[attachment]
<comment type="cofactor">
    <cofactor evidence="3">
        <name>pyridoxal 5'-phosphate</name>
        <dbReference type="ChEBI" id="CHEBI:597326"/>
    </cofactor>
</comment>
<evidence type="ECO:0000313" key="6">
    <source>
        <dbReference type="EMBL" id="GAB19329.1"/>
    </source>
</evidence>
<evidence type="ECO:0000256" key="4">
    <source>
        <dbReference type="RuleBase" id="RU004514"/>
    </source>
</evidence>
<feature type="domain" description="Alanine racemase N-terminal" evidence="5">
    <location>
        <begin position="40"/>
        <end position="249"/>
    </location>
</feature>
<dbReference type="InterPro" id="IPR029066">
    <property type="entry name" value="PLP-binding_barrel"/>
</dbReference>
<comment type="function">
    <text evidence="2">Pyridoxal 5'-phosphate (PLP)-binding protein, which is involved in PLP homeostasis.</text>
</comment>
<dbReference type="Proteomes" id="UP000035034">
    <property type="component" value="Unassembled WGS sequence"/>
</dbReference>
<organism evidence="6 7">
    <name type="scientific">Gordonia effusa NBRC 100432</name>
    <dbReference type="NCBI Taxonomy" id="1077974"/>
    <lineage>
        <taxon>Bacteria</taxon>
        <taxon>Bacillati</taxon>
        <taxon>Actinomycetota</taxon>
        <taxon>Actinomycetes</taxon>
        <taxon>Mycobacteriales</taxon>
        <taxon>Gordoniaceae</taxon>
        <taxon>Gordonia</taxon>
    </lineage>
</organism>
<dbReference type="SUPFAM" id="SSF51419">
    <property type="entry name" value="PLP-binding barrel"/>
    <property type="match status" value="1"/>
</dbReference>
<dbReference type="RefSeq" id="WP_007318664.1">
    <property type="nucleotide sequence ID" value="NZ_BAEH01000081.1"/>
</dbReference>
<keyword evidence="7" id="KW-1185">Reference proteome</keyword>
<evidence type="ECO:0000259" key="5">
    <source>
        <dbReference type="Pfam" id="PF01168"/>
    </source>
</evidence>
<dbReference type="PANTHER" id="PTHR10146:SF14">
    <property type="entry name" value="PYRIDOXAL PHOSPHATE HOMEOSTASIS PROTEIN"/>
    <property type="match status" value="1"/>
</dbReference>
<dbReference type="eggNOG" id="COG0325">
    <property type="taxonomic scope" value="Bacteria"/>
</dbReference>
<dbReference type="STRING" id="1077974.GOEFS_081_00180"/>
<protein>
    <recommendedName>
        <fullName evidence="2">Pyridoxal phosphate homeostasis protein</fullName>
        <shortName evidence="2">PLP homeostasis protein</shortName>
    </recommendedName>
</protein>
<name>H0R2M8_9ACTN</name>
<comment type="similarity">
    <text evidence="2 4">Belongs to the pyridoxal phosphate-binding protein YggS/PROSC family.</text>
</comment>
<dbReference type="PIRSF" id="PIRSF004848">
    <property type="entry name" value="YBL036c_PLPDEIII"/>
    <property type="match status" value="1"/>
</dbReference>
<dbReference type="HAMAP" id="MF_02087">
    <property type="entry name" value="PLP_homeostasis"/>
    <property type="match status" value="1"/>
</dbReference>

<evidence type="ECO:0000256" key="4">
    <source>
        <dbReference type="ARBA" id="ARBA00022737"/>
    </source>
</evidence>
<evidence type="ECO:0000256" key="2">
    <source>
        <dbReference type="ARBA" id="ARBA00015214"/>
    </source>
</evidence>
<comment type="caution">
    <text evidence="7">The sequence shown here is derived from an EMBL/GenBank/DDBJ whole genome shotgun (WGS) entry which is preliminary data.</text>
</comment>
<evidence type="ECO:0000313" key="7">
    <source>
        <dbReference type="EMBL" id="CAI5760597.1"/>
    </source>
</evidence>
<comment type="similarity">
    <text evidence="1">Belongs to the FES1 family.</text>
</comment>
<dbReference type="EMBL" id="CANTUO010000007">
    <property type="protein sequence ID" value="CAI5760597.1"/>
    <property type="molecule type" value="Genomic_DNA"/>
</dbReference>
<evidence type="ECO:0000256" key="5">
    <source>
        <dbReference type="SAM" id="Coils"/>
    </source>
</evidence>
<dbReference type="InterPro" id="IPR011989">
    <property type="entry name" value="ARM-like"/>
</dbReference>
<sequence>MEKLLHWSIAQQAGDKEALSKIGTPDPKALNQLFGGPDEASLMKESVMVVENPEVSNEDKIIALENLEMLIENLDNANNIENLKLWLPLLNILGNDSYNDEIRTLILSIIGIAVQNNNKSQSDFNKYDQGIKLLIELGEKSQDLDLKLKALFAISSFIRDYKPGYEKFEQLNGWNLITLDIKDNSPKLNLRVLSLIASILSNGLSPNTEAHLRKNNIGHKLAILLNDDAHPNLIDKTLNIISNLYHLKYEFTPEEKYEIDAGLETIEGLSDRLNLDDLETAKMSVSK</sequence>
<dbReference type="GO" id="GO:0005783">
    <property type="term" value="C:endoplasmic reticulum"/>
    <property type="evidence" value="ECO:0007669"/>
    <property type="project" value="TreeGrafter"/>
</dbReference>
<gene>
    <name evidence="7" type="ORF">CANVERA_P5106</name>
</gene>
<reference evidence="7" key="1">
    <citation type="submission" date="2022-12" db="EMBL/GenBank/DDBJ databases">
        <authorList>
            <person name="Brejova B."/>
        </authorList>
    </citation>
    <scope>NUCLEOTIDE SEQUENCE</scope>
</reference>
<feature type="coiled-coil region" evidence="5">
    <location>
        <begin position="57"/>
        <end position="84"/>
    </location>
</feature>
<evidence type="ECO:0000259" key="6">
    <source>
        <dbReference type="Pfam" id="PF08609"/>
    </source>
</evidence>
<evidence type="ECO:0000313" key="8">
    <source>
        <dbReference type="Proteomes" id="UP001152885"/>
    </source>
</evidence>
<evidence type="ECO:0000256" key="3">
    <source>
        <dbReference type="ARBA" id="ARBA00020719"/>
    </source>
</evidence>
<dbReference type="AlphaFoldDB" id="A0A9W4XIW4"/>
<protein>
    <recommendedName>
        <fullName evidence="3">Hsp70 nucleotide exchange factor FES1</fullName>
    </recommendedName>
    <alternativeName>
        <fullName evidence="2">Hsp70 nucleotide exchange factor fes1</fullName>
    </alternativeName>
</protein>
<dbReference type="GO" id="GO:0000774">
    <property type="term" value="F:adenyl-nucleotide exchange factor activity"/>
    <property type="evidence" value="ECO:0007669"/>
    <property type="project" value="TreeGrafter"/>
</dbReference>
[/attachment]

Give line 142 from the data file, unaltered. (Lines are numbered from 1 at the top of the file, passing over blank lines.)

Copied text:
        <dbReference type="Pfam" id="PF08609"/>